Health authorities expect to have high-quality advice on coronavirus vaccines to give to the Australian public early in 2021.
But Australia won't be following Britain's decision to use emergency powers to roll out vaccines from next week.
While Australia has COVID-19 largely under control through testing, contact tracing and isolation, the UK recorded more than 16,000 cases this week and more than 600 deaths.
This sparked the UK government to allow pharmaceutical giant Pfizer to supply its vaccine, starting with the elderly and health care workers, using emergency powers which Australia does not have.
Therapeutic Goods Administration head Professor John Skerritt said he was hopeful to be in a position to approve at least one vaccine in early 2021, using clinical trial data and the knowledge gained in Britain's rollout.
"Let's say come late January or February, we actually not only will have the data for the clinical trials of 10,000 to 40,000 -- depending on the type of trial -- people, but we'll also have the real-world experience of several hundred thousand people having had the vaccine," he said.
Prime Minister Scott Morrison said he has great confidence in the TGA to assess vaccine safety.
Prof Skerritt said three companies had made submissions to Australia but none had submitted final safety and effectiveness data.
"Any one of those three companies could be the first one to get to the finishing line," he said.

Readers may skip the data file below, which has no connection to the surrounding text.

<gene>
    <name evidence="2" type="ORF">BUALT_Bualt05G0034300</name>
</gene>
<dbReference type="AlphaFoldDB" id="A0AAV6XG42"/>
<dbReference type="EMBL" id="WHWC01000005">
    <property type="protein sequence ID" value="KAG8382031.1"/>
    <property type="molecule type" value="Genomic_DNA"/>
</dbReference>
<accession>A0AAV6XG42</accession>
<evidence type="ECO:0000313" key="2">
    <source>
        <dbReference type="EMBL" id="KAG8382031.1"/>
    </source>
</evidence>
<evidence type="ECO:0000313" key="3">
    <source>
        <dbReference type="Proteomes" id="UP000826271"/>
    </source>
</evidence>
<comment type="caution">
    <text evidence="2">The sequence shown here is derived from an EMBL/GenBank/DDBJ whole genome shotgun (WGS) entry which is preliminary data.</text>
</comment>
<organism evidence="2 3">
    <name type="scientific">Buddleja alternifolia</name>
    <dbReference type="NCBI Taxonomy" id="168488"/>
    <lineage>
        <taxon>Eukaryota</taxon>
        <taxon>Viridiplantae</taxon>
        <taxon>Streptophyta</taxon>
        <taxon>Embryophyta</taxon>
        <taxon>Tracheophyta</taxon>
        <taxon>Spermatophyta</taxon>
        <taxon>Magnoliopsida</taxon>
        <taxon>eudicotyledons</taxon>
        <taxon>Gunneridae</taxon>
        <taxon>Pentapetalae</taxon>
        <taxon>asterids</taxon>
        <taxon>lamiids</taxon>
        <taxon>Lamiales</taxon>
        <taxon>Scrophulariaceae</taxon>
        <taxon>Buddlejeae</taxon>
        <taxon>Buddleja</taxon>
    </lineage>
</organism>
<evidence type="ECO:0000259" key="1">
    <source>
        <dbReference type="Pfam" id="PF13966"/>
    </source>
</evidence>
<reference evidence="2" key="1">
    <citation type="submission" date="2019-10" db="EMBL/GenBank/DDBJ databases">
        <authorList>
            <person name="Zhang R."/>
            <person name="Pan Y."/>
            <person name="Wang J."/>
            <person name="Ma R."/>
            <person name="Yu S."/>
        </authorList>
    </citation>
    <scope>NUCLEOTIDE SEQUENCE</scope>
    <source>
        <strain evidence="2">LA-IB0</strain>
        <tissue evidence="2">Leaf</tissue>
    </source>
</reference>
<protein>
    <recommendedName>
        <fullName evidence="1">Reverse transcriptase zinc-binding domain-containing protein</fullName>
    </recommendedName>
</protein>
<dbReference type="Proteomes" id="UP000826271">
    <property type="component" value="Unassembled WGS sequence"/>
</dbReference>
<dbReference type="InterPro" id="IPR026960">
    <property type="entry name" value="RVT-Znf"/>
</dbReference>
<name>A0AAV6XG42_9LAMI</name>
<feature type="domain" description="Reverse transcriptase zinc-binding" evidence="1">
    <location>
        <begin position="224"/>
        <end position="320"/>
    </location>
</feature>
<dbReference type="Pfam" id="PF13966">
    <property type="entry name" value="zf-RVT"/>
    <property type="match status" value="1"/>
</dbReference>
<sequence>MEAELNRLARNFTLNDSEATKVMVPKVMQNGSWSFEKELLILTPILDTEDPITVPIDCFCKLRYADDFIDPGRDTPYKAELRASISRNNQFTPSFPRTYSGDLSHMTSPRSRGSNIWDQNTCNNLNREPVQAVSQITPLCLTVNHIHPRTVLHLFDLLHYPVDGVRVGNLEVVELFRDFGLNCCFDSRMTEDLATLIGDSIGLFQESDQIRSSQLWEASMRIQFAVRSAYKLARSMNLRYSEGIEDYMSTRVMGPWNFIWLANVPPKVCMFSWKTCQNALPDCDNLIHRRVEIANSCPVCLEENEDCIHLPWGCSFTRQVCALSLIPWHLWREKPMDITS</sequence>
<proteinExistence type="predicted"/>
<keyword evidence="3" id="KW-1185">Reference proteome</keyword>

The Pfizer-BioNTech is one of the vaccines which is subject to an Australian agreement.
The treatment is known as a messenger RNA (mRNA) vaccine, which uses only the virus' genetic code and not weakened forms of the virus as conventional vaccines do.
Meanwhile, five international flights will land at Melbourne airport on Monday as Victoria's revamped hotel quarantine program restarts for overseas travellers.
Unlike the previous much-criticised program, it will be overseen by a special agency and involve no private security guards.
NSW is racing to trace and test contacts of a coronavirus-infected hotel quarantine worker, whose diagnosis ended that state's 26-day run without an infection in the community.
Western Australia is now having second thoughts on reopening to NSW from December 8.
Premier Mark McGowan said there was not enough information to make a decision but he expected to get more in coming days.
Australian Associated Press